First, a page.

Basic Cajun waltz steps include walking forward and back, turning in place, and pivoting to change direction. Dancers maintain connection through shoulder and hip contact as they progress in a clockwise direction. Accordion and fiddle music give Cajun waltz its distinctive Louisiana flair. This waltz style hearkens back to the dance’s folk roots.
The cross-step waltz, also known as the Boston waltz, originated in France in the 1950s. As its name implies, a key characteristic of this waltz is the crossing of feet throughout movements. Dancers step with feet crossed in front, cross feet while stepping backward, and pivot across each other with crossed feet.
Other cross-step waltz movements include underarm turns, wraps, throws, and rock steps performed in closed position. Crossover steps provide texture and interest to the traditional waltz rhythm and rise/fall technique. Cross-step waltz has become popular at social dance events.
Other Folk Waltzes
In addition to Cajun waltz, various other folk waltz styles have developed around the world. In Scandinavia, rotary folk waltzes are danced socially and competitively. Austria features folk waltzes like the schnellpolka and dreher performed at balls. Italy has the elegant ballo liscio waltz tradition. Mexico has its own style of vals Mexicano performed to Mariachi music. These regional folk waltzes allow dancers to add national flair.
Newer waltz styles continue to emerge by blending elements of traditional waltz with other dance forms. Contra waltz or freeform waltz includes improvised moves and open dance positions. Choreographed waltz routines are popular in competitive ballroom dance. Artistic ballroom waltz allows the expression of moods and characters. West Coast swing waltz stylizes the classic dance with West Coast technique. Modern waltzing keeps this beloved dance fresh and vibrant.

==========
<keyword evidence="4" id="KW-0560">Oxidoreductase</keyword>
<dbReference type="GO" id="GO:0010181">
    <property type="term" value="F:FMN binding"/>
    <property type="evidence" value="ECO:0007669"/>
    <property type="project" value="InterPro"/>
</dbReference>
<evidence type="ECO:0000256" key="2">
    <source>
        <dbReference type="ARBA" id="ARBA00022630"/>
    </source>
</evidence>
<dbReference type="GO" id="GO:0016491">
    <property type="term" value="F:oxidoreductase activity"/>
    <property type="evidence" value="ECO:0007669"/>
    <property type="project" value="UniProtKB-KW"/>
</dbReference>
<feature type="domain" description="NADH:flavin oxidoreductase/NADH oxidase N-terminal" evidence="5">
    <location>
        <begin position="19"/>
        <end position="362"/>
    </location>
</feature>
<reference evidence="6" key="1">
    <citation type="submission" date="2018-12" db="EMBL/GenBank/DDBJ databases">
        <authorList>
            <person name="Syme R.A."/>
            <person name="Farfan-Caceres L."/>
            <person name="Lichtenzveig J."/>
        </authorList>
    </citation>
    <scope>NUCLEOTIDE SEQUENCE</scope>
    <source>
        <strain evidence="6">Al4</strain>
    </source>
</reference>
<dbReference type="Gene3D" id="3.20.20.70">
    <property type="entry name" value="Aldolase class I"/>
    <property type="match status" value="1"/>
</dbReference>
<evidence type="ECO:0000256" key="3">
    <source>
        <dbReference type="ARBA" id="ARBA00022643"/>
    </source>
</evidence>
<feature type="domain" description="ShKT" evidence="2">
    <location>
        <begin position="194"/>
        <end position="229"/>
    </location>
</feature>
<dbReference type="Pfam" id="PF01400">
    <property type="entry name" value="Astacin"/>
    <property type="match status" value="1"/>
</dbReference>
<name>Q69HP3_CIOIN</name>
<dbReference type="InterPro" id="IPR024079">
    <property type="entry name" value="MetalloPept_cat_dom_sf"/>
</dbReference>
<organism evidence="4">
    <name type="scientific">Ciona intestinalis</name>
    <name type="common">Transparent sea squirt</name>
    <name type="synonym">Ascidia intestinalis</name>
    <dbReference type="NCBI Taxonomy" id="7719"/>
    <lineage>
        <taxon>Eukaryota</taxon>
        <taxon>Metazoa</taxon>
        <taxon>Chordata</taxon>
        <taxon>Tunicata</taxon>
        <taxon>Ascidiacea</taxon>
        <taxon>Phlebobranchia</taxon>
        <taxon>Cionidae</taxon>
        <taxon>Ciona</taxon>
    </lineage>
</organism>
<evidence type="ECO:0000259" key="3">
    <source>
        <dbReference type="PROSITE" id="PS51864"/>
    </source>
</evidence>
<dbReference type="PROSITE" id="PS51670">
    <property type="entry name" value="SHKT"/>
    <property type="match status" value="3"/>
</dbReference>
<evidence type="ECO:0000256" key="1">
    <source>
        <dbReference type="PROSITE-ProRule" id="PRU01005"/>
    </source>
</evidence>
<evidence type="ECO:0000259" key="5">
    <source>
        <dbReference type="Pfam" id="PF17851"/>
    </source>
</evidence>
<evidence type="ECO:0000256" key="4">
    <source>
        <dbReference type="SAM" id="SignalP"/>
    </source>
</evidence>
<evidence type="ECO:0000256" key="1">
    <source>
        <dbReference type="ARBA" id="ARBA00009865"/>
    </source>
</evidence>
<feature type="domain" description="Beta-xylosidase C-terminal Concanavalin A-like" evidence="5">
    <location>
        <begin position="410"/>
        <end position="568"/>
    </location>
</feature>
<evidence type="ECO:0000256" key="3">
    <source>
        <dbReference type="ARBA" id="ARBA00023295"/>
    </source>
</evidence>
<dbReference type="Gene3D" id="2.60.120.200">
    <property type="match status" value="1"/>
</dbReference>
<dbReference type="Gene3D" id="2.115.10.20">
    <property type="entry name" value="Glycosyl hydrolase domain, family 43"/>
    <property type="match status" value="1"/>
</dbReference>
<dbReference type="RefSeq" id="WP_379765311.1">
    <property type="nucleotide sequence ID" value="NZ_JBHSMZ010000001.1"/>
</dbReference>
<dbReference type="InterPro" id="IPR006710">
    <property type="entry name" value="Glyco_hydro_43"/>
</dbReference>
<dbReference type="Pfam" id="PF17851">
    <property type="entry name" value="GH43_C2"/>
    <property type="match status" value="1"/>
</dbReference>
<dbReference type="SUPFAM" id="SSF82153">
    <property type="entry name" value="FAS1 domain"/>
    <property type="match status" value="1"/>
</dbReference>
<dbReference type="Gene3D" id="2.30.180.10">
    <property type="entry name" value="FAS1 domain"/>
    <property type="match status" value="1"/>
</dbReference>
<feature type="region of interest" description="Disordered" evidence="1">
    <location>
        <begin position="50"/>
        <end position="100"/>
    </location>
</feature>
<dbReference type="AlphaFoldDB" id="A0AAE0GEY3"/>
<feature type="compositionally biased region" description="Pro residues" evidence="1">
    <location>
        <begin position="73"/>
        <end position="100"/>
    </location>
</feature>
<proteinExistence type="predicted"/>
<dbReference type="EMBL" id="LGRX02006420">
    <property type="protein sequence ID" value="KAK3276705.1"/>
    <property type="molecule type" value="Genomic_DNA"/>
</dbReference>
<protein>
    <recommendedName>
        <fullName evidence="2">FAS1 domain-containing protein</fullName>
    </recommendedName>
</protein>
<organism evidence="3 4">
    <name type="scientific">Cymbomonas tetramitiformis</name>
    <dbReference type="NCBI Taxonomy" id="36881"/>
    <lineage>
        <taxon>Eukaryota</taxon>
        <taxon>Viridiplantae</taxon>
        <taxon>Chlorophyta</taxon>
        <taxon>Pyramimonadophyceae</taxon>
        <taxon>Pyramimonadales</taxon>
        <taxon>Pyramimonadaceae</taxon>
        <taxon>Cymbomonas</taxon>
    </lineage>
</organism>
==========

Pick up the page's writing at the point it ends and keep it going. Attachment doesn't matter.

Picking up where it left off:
Fundamentals of Waltz
While waltz styles may differ, they all share common fundamental elements. Waltz dance steps synchronize with music written in 3/4 time. Dancers usually count steps rhythmically as “1, 2, 3” to match the strong downbeat followed by two weaker beats. Steps flow together smoothly and musicality is very important. Partners rotate clockwise around each other and move around the perimeter of the dance space.
Waltz footwork patterns include step-close, box step, change step, and progressive variations. Steps feature a graceful rise and fall motion that accentuates the music’s rhythmic emphasis. Partners may dance in closed position or open up to underarm hold, handhold and shadow positions. Proper body alignment, frame, lead and follow technique, and connection between partners enable seamless teamwork.
Mastering the basics of waltz timing, rhythm, and footwork provides a solid foundation to explore different waltz styles. Learning waltz technique starts dancers on a journey of discovering their favorite types of waltz from among the rich “repertoire” that has evolved over centuries.
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The Popularity and Evolution of Waltz
What accounts for waltz’s enduring popularity throughout history? The classic “box step” waltz pattern comes naturally to many dancers, as it resembles the natural gait of alternating steps. The graceful rise and fall and sweeping rotational motions feel pleasant and meditative. Waltz’s 3/4 time signatures lend themselves well to countless beautiful melodies from classical, folk, pop and music around the world.
Waltz reminds us of vintage romance and elegance yet also feels modern and fresh in new interpretations. In particular, younger generations continue to revive waltz by fusing it with contemporary styles. Competitive ballroom waltz dazzles with athleticism and intricate choreography. Musicality and interpretation are being emphasized in social waltz dancing. Online waltz dance videos share new styles with global audiences.
Just as waltz evolved over two centuries from folk origins to worldwide popularity, this dance form continues to reinvent itself. New generations of dancers and musicians discover waltz and make it their own. Whether dancing a fast Viennese Waltz, American Waltz, or folk waltz style, the joy of spinning and gliding to triple time music remains as magical today as ever. Waltz is truly an ageless dance.